March 29, 2010 1:20 PM  
Anonymous Nick Laiacona said...

Thanks for this info, Natalia. This seems like a great way to track the effectiveness of ad campaigns. Good to know that it doesn't effect rank.

March 29, 2010 1:48 PM  
Blogger Alex Koloskov said...

Thanks for sharing your experience, we thought about doing similar promotion too, but now I am not sure that it's worth it.

March 29, 2010 1:52 PM  
Blogger Andrew said...

Great info, thanks for sharing. I was really curious as to how you were going to send 1000 gifts, and was actually going to email you and ask... I thought you must have some trick or script to do it, didn't think that you'd for sure do it manually. Good luck that they didn't limit the address field to 200 characters instead of 1000 !

March 29, 2010 1:54 PM  
Blogger natalia said...

@PointOfLight Yeah, it's a strange but well-documented psychological phenomenon. I think of it as easy come, easy go. If you had to spend no effort or money to get an app, you don't feel bad throwing it away without spending any effort trying to figure it out. And with rate on delete, it's very easy to rate something 1* when deleting it.

@Andrew The copy paste part really only took a few seconds per batch. Not sure if it's possible to automate the process, but given that I think I've now seen every possible error message from iTunes, I think I would have been babysitting the script longer than it took to just brute force it.

March 29, 2010 2:13 PM  
Blogger natalia said...

@Alex I wouldn't say it's not worth it completely. I wouldn't do such a big giveaway again, but giving away <100 copies would be very quick and easy to do, and will still get some excitement from the players.

March 29, 2010 2:16 PM  
Blogger wiibart said...

People value a gift much more than a free app. While people tend to rate free apps much lower than paid apps because a free app has lower perceived value, the recipients of our gifts have been nothing but grateful...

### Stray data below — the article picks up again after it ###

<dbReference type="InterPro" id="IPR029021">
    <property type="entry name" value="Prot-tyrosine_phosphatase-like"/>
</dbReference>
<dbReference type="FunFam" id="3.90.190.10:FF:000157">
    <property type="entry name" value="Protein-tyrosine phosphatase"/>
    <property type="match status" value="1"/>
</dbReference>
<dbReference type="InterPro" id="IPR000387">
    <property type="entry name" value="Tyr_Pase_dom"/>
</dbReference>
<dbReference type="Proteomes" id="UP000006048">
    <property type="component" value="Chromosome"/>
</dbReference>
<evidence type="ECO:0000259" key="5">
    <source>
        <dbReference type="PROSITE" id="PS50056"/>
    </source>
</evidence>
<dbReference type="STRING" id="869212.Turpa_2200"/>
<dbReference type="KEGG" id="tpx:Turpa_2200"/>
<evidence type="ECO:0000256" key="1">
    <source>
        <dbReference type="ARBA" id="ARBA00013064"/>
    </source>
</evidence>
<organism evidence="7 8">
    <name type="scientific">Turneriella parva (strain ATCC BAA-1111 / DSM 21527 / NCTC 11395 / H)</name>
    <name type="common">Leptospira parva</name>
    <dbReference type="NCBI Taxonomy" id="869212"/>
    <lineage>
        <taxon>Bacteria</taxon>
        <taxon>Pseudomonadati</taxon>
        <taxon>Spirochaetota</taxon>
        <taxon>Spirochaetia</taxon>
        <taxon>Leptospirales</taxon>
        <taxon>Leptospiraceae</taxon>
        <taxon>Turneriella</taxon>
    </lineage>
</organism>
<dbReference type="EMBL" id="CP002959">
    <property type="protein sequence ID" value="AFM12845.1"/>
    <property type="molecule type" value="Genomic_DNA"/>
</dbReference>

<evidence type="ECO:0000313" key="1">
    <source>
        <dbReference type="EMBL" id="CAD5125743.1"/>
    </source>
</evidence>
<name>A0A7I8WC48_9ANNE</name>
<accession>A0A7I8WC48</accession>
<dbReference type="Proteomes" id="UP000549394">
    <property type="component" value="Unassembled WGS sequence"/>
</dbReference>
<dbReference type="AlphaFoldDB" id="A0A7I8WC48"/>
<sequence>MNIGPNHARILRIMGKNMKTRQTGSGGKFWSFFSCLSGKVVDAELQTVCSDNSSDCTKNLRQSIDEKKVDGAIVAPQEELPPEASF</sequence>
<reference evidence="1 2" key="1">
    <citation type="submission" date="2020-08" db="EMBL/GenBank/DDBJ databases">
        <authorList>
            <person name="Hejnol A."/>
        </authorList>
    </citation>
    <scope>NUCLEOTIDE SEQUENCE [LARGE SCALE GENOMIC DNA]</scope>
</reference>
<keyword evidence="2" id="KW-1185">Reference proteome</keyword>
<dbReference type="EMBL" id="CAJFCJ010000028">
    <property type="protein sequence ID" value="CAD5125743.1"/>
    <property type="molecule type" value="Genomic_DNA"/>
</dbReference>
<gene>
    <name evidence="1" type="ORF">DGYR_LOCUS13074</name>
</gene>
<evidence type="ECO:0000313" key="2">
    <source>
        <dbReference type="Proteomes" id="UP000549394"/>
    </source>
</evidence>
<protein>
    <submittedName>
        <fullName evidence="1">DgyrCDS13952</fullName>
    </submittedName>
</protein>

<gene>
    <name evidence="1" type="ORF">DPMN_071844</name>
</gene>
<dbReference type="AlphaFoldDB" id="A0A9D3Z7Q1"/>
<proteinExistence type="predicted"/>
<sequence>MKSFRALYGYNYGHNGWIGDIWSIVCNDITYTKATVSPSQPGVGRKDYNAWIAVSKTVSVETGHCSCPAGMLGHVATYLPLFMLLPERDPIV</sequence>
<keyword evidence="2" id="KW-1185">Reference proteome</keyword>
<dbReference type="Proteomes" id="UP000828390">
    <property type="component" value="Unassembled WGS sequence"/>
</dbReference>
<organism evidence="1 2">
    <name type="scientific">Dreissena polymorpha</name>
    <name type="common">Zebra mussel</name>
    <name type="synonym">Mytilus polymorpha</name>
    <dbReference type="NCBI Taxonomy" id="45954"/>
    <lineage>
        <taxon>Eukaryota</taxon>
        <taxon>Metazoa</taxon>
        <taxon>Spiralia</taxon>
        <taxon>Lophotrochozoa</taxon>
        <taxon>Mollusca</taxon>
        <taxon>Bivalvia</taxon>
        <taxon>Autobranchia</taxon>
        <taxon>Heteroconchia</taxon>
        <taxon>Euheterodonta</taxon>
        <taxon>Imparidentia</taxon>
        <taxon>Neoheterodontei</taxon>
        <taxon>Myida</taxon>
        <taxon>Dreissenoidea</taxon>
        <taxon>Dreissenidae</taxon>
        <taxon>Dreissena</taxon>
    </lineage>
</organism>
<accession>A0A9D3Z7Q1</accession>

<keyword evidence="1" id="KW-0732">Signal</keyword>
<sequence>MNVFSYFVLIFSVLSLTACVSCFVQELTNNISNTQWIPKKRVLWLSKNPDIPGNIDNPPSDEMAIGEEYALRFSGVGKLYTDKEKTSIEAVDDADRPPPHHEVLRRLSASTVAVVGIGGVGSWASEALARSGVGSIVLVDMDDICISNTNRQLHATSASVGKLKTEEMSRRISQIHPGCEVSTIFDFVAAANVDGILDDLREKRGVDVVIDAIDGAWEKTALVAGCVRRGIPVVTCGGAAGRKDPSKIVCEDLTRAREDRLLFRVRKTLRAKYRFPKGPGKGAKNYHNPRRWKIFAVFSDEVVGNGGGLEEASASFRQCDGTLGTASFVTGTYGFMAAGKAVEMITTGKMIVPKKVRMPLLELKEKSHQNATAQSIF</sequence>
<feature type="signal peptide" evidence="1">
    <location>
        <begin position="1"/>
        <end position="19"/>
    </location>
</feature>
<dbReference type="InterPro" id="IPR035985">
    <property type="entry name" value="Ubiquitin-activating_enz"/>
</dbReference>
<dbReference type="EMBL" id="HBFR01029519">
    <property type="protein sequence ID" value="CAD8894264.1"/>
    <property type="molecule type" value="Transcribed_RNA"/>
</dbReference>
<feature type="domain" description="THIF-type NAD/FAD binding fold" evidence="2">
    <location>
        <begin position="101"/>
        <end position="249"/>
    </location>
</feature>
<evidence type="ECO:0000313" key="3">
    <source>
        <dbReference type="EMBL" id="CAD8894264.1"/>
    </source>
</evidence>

March 29, 2010 6:30 PM  
Anonymous Luis de la Rosa said...

It is interesting that both Apple and Visa locked your accounts for periods of time. I wonder if there is some way to pre-emptively warn them that you are going to be doing activities that seem suspicious but are intended and planned by your company.

When my brother used to use AOL and was sending out mass mailings to a group he was a leader of, I had to contact them, explained that the situation and they put him onto a special list which allowed him to send a lot more emails than normal users.

Gifting definitely sounds like a better strategy than trying to collect UDIDs from reviewers and then creating Adhocs for them. I'm glad it worked out well!

March 29, 2010 7:08 PM  
Anonymous Sander said...

@PointOfLight: I think there's something else going on too. There is quite a psychological barrier between "free" and "nearly free". When I made my game free for a day (Sjoelen) I got a lot of 1-star reviews. The game is a simulation of an existing (shuffleboard-type) game, and the vast majority of the 1-star comments were that they simply didn't like the game itself (not about my iPhone rendition of it). With the paid version, people will at least be interested in the genre, or they wouldn't buy it.

I consider this the major drawback of the "free for a day" type promotions.

March 30, 2010 4:56 AM  
Blogger PointOfLight said...

@Sander and @natalia I can see where you guys are coming from. Also, I tend to forget that the average "reviewer" in iTunes doesn't necessarily have the same mentality as someone like myself who actually acquires games specifically for the purpose of reviewing them. I could see where a lot of people who wouldn't normally try a game will get it just because it's free, and then for some odd reason feel obligated to rate the game just because they are presented with a dialog to do so. The reality is that the whole iTunes rating system has to be taken with a large grain of salt (or maybe a whole shaker depending on your mood).

March 30, 2010 11:02 AM